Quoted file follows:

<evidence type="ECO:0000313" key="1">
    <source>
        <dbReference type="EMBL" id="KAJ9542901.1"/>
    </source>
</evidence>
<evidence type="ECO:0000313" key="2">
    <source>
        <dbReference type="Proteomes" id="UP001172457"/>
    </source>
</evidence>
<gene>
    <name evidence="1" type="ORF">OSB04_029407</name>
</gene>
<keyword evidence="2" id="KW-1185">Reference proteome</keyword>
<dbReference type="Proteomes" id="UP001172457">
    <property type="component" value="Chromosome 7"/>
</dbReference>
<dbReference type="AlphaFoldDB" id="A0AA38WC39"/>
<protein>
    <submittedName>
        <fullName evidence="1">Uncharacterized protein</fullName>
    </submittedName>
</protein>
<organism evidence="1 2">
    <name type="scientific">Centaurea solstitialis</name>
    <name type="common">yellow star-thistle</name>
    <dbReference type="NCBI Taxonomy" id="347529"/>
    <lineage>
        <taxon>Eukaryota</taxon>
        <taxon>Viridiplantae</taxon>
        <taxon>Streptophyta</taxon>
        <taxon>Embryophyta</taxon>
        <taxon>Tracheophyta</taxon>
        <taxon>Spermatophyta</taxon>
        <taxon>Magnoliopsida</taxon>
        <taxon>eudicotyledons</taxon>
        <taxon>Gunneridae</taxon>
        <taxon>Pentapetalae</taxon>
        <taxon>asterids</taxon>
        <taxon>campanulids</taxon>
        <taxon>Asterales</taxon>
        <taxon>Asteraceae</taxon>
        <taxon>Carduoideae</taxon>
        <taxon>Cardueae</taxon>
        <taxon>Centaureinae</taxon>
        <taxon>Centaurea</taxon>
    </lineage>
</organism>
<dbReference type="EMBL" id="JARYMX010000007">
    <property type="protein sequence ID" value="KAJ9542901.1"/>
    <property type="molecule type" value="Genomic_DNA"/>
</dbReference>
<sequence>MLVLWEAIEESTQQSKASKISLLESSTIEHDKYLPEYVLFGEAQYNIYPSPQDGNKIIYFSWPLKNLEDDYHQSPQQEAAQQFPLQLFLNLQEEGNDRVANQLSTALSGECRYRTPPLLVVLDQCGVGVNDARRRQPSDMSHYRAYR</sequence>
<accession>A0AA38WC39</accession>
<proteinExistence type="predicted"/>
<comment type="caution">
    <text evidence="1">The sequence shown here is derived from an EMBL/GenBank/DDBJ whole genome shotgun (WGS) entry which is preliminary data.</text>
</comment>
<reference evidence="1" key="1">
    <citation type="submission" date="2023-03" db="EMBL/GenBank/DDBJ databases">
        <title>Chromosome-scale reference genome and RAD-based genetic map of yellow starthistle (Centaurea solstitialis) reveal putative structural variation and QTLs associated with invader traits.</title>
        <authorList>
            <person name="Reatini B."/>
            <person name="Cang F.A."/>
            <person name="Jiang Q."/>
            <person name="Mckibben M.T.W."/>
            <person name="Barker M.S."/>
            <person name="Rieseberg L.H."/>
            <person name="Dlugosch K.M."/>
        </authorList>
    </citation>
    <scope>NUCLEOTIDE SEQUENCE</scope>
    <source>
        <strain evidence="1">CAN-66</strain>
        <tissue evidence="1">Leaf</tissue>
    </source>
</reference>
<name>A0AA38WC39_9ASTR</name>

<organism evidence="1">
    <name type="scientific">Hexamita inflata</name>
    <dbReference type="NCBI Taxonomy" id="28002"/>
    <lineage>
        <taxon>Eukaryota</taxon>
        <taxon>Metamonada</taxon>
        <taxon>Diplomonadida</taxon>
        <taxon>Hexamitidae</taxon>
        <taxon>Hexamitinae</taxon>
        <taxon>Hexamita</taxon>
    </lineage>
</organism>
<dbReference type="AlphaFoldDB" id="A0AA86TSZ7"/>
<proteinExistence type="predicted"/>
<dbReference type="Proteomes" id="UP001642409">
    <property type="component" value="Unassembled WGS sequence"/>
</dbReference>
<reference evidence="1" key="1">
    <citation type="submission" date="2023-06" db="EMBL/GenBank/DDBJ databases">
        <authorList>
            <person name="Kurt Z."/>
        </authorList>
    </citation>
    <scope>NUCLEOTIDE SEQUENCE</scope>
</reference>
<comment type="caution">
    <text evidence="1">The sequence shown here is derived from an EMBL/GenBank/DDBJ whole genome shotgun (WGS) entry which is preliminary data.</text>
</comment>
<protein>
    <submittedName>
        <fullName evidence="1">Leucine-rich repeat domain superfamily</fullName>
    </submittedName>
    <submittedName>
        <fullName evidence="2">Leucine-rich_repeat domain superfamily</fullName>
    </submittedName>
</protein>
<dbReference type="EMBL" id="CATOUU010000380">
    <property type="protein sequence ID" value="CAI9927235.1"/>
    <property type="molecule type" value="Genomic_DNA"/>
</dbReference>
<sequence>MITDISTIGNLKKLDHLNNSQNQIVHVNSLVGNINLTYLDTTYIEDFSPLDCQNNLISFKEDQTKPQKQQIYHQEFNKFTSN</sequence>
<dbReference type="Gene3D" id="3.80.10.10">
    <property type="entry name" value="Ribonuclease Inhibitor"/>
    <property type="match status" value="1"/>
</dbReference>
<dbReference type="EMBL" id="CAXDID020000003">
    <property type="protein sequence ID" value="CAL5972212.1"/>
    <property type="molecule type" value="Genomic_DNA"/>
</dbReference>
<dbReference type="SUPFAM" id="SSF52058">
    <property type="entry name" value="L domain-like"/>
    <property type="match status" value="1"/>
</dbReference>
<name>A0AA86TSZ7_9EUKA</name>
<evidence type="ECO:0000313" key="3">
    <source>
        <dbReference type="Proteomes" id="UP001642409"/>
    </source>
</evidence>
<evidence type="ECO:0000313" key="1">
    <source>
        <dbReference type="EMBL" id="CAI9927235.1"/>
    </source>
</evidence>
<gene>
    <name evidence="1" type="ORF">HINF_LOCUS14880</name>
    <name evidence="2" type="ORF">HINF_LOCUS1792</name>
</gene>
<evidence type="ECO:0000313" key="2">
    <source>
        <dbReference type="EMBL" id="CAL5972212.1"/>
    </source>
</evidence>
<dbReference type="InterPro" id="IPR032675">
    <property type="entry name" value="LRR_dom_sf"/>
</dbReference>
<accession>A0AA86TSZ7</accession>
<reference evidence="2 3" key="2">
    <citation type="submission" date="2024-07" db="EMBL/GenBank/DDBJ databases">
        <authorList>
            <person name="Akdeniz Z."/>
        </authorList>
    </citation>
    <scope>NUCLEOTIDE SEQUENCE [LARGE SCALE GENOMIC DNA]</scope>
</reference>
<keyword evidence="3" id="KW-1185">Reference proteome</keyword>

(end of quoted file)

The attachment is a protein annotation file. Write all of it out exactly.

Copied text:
<evidence type="ECO:0000313" key="1">
    <source>
        <dbReference type="EMBL" id="KAJ9542901.1"/>
    </source>
</evidence>
<evidence type="ECO:0000313" key="2">
    <source>
        <dbReference type="Proteomes" id="UP001172457"/>
    </source>
</evidence>
<gene>
    <name evidence="1" type="ORF">OSB04_029407</name>
</gene>
<keyword evidence="2" id="KW-1185">Reference proteome</keyword>
<dbReference type="Proteomes" id="UP001172457">
    <property type="component" value="Chromosome 7"/>
</dbReference>
<dbReference type="AlphaFoldDB" id="A0AA38WC39"/>
<protein>
    <submittedName>
        <fullName evidence="1">Uncharacterized protein</fullName>
    </submittedName>
</protein>
<organism evidence="1 2">
    <name type="scientific">Centaurea solstitialis</name>
    <name type="common">yellow star-thistle</name>
    <dbReference type="NCBI Taxonomy" id="347529"/>
    <lineage>
        <taxon>Eukaryota</taxon>
        <taxon>Viridiplantae</taxon>
        <taxon>Streptophyta</taxon>
        <taxon>Embryophyta</taxon>
        <taxon>Tracheophyta</taxon>
        <taxon>Spermatophyta</taxon>
        <taxon>Magnoliopsida</taxon>
        <taxon>eudicotyledons</taxon>
        <taxon>Gunneridae</taxon>
        <taxon>Pentapetalae</taxon>
        <taxon>asterids</taxon>
        <taxon>campanulids</taxon>
        <taxon>Asterales</taxon>
        <taxon>Asteraceae</taxon>
        <taxon>Carduoideae</taxon>
        <taxon>Cardueae</taxon>
        <taxon>Centaureinae</taxon>
        <taxon>Centaurea</taxon>
    </lineage>
</organism>
<dbReference type="EMBL" id="JARYMX010000007">
    <property type="protein sequence ID" value="KAJ9542901.1"/>
    <property type="molecule type" value="Genomic_DNA"/>
</dbReference>
<sequence>MLVLWEAIEESTQQSKASKISLLESSTIEHDKYLPEYVLFGEAQYNIYPSPQDGNKIIYFSWPLKNLEDDYHQSPQQEAAQQFPLQLFLNLQEEGNDRVANQLSTALSGECRYRTPPLLVVLDQCGVGVNDARRRQPSDMSHYRAYR</sequence>
<accession>A0AA38WC39</accession>
<proteinExistence type="predicted"/>
<comment type="caution">
    <text evidence="1">The sequence shown here is derived from an EMBL/GenBank/DDBJ whole genome shotgun (WGS) entry which is preliminary data.</text>
</comment>
<reference evidence="1" key="1">
    <citation type="submission" date="2023-03" db="EMBL/GenBank/DDBJ databases">
        <title>Chromosome-scale reference genome and RAD-based genetic map of yellow starthistle (Centaurea solstitialis) reveal putative structural variation and QTLs associated with invader traits.</title>
        <authorList>
            <person name="Reatini B."/>
            <person name="Cang F.A."/>
            <person name="Jiang Q."/>
            <person name="Mckibben M.T.W."/>
            <person name="Barker M.S."/>
            <person name="Rieseberg L.H."/>
            <person name="Dlugosch K.M."/>
        </authorList>
    </citation>
    <scope>NUCLEOTIDE SEQUENCE</scope>
    <source>
        <strain evidence="1">CAN-66</strain>
        <tissue evidence="1">Leaf</tissue>
    </source>
</reference>
<name>A0AA38WC39_9ASTR</name>

<organism evidence="1">
    <name type="scientific">Hexamita inflata</name>
    <dbReference type="NCBI Taxonomy" id="28002"/>
    <lineage>
        <taxon>Eukaryota</taxon>
        <taxon>Metamonada</taxon>
        <taxon>Diplomonadida</taxon>
        <taxon>Hexamitidae</taxon>
        <taxon>Hexamitinae</taxon>
        <taxon>Hexamita</taxon>
    </lineage>
</organism>
<dbReference type="AlphaFoldDB" id="A0AA86TSZ7"/>
<proteinExistence type="predicted"/>
<dbReference type="Proteomes" id="UP001642409">
    <property type="component" value="Unassembled WGS sequence"/>
</dbReference>
<reference evidence="1" key="1">
    <citation type="submission" date="2023-06" db="EMBL/GenBank/DDBJ databases">
        <authorList>
            <person name="Kurt Z."/>
        </authorList>
    </citation>
    <scope>NUCLEOTIDE SEQUENCE</scope>
</reference>
<comment type="caution">
    <text evidence="1">The sequence shown here is derived from an EMBL/GenBank/DDBJ whole genome shotgun (WGS) entry which is preliminary data.</text>
</comment>
<protein>
    <submittedName>
        <fullName evidence="1">Leucine-rich repeat domain superfamily</fullName>
    </submittedName>
    <submittedName>
        <fullName evidence="2">Leucine-rich_repeat domain superfamily</fullName>
    </submittedName>
</protein>
<dbReference type="EMBL" id="CATOUU010000380">
    <property type="protein sequence ID" value="CAI9927235.1"/>
    <property type="molecule type" value="Genomic_DNA"/>
</dbReference>
<sequence>MITDISTIGNLKKLDHLNNSQNQIVHVNSLVGNINLTYLDTTYIEDFSPLDCQNNLISFKEDQTKPQKQQIYHQEFNKFTSN</sequence>
<dbReference type="Gene3D" id="3.80.10.10">
    <property type="entry name" value="Ribonuclease Inhibitor"/>
    <property type="match status" value="1"/>
</dbReference>
<dbReference type="EMBL" id="CAXDID020000003">
    <property type="protein sequence ID" value="CAL5972212.1"/>
    <property type="molecule type" value="Genomic_DNA"/>
</dbReference>
<dbReference type="SUPFAM" id="SSF52058">
    <property type="entry name" value="L domain-like"/>
    <property type="match status" value="1"/>
</dbReference>
<name>A0AA86TSZ7_9EUKA</name>
<evidence type="ECO:0000313" key="3">
    <source>
        <dbReference type="Proteomes" id="UP001642409"/>
    </source>
</evidence>
<evidence type="ECO:0000313" key="1">
    <source>
        <dbReference type="EMBL" id="CAI9927235.1"/>
    </source>
</evidence>
<gene>
    <name evidence="1" type="ORF">HINF_LOCUS14880</name>
    <name evidence="2" type="ORF">HINF_LOCUS1792</name>
</gene>
<evidence type="ECO:0000313" key="2">
    <source>
        <dbReference type="EMBL" id="CAL5972212.1"/>
    </source>
</evidence>
<dbReference type="InterPro" id="IPR032675">
    <property type="entry name" value="LRR_dom_sf"/>
</dbReference>
<accession>A0AA86TSZ7</accession>
<reference evidence="2 3" key="2">
    <citation type="submission" date="2024-07" db="EMBL/GenBank/DDBJ databases">
        <authorList>
            <person name="Akdeniz Z."/>
        </authorList>
    </citation>
    <scope>NUCLEOTIDE SEQUENCE [LARGE SCALE GENOMIC DNA]</scope>
</reference>
<keyword evidence="3" id="KW-1185">Reference proteome</keyword>